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Heartfelt thanks to Rosemary Darigo, Sandra Boncek Hume, and Tim Markus for forwarding the following, from page 33 of the new Rolling Stone (#880, 10/25/01 with the American flag cover):


My girlfriend and I live in an apartment three blocks from the World Trade Center. The day before it happened, I sat in the plaza at the base of the Towers, working on this really beautiful song called “Love Bird.” And it was such a beautiful day–the blue sky and the Towers, and all the people walking to and from work. I finished it at three in the morning in our apartment. Then we went to bed.

Erica and I were still asleep when the phone started ringing, and friends were saying that planes had crashed into the Towers. They were both burning, flames shooting out. I heard a man screaming and looked up, and there he was, falling. It was like he was swimming through the air, his tie flapping up around his head. And he landed on the median just in front of our grocery store. Firefighters immediately surrounded him, pushed him onto a gurney and carried him off. There are a lot of images I don’t think I’ll ever be able to erase, but that was the worst.

We discussed the potential for the buildings to collapse, and both of us thought, There’s no way! I started to make a bowl of cereal. Then we heard the first tower go down.

Smoke wrapped around from either side of the window, as if it were arms wrapping around our window, and the view disappeared. That was the moment when everything stopped being normal. We ran out our door. We were both wearing sandals. We abandoned our cell phones and ran down fifteen flights to the lobby, and it was full of smoke. There were bloody people pouring into it.

The building was filling up with smoke, soot and dust. We were breathing in chunks. Erica and I went down the staircase and pushed the door open. We walked out, and it was knee-deep in dust and rubble; you got the sense that people were underneath it. And there was no one anywhere. We were running.

When we got four blocks away, the second tower collapsed. Little smoking pieces of metal and glass started raining down on us. And we were in a river of people running alongside the East River. The moment I don’t think I’m ever going to erase is when Erica looked back at me and looked up at the tower, and I could see her looking at her own death. It’s hard not to sound melodramatic, but it was the kind of terror that I’ve never seen on anybody’s face, especially not on my most loved one. You just feel so powerless.

We used to joke, because the Wall Street area after six o’clock is like a graveyard. And now our whole neighborhood is a fucking graveyard. I don’t think we’ll ever spend a night there again. — Rhett Miller of Old 97’s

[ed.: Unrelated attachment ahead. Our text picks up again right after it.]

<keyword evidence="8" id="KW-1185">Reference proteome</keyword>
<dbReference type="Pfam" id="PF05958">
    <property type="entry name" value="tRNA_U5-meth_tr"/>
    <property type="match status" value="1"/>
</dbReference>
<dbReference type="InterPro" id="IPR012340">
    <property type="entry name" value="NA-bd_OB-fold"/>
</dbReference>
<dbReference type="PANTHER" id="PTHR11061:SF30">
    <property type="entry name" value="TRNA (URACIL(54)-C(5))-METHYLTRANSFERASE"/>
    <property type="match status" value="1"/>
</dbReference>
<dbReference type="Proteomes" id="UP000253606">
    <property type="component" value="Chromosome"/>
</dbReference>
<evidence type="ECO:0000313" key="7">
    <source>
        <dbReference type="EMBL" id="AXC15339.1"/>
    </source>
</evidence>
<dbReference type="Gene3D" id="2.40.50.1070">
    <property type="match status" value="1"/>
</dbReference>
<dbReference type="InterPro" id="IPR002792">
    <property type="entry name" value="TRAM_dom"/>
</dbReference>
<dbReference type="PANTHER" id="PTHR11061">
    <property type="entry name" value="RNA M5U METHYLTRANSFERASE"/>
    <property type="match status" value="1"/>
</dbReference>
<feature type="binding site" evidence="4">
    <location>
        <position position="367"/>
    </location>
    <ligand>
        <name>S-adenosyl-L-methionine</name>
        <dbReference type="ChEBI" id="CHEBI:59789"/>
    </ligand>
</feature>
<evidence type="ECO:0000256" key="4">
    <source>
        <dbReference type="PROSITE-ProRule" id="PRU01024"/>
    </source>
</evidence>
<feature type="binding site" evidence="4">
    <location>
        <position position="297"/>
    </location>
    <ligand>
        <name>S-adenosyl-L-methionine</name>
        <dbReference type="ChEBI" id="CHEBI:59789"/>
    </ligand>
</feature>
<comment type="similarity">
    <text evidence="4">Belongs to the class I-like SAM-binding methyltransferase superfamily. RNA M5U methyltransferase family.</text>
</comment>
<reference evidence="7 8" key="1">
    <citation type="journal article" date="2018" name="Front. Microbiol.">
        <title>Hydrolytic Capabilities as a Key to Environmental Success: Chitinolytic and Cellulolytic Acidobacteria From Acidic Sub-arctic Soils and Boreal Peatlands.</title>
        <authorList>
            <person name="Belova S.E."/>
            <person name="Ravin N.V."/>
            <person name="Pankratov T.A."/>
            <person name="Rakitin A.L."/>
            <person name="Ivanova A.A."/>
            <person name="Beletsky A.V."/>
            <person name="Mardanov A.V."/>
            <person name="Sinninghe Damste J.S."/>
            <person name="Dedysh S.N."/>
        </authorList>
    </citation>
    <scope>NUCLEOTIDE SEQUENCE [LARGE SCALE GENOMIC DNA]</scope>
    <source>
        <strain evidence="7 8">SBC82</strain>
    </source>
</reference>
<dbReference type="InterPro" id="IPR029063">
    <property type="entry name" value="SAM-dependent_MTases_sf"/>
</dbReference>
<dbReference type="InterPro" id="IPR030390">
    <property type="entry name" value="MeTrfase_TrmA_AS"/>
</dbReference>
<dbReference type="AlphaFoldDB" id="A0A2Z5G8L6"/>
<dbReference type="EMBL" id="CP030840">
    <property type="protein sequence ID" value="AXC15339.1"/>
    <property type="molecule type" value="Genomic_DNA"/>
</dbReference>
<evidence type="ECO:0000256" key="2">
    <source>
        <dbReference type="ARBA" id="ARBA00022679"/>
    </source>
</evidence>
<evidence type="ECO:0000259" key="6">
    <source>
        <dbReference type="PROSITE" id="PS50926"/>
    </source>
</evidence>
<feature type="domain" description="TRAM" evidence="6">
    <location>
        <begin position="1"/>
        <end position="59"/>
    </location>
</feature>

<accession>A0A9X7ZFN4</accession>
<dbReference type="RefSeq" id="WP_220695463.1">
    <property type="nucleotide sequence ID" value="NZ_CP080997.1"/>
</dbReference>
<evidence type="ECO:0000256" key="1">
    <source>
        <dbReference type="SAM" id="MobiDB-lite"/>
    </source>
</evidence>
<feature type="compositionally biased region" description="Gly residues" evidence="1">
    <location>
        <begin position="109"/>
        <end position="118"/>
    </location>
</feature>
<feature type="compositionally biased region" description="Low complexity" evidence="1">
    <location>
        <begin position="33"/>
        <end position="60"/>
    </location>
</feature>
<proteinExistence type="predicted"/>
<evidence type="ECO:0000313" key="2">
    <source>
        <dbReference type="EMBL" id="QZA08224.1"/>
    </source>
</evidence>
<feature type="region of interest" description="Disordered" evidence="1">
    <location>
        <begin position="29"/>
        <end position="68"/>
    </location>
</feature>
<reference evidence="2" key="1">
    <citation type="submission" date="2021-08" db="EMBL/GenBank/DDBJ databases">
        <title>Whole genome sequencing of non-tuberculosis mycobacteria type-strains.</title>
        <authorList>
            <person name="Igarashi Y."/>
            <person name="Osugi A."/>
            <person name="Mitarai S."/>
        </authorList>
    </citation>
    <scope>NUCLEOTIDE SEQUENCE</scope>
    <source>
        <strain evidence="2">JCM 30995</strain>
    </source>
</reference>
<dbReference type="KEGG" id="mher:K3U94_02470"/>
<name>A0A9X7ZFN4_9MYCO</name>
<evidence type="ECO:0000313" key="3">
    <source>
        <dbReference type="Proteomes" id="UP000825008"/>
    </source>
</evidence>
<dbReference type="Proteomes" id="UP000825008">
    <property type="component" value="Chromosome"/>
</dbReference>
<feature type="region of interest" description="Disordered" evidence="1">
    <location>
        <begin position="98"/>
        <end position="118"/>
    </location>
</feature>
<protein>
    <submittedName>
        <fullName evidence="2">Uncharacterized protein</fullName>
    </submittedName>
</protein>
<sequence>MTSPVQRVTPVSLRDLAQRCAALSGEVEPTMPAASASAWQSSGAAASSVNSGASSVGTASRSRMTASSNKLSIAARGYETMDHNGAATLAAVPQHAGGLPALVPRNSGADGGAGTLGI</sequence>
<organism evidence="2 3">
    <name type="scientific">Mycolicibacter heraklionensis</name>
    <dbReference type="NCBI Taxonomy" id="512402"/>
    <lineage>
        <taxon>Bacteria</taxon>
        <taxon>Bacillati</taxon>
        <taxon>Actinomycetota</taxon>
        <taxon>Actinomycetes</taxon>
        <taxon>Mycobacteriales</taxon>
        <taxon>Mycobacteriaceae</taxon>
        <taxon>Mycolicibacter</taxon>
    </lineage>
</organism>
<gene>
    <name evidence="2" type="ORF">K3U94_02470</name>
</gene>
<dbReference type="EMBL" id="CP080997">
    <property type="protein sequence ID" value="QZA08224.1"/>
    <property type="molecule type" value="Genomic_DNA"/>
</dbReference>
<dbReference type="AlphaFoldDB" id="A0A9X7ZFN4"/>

Let’s not end the story there though. Next time you see Rhett, congratulate him. Not only did he and Erica survive, better still is the unofficial word received here, which says they are now engaged to be married. So three cheers for Erica and Rhett, who now join the recently engaged Murry and Grey in helping soon make the Old 97’s an all-family-man band.

Also, at their recent New Orleans shows, the Old 97s were joined on stage by a camera crew and by cast members from Showtime’s series, Going To California. The reason? Well, the Old 97’s perform the title track from that series, and a (gulp) video was being taped.

You may be familiar with the tired old story of the supposed “feud” between the Old 97’s and former Whiskeytown frontman Ryan Adams. If the stories were ever true, they certainly aren’t any longer, as Rhett and the 97’s get a “thank you” in the liner notes of Adams’ latest solo album, Gold, and Ryan himself has been spotted at recent 97’s shows. Plus, Gold is one fine album. Check it out.

But you want new 97’s music don’t you? Cool, it’s out there. Robert Jenkins’ Summer Break Records has just released Sunny Teriyaki Hamburger Breakfast, a compilation from several Summer Break artists including Deathray Davies, Chomsky, Prescott Curlywolf, Pennywhistle Park, Calvert, Jetty Webb, Todd Deatherage, Sorta, HSL, Happiness Factor and Fury III. But the best part, for us, is that the S.T.H.B. compilation features the one-of-a-kind truck driving elegy, “Holy Cross,” an unreleased Old 97’s track from the Too Far To Care sessions, and “Sweet Thing Pine Bluff,” a beautiful unreleased gem from the Ranchero Brothers! Order yours today, and stay tuned to Hit By A Train for word on how you might win your own copy of Sunny Teriyaki Hamburger Breakfast.

Finally, the Old 97’s “Weightless,” makes an appearance on the soundtrack of the well-reviewed new thriller, Joy Ride. So help keep the economy moving and go to the movies! Take in a Joy Ride.

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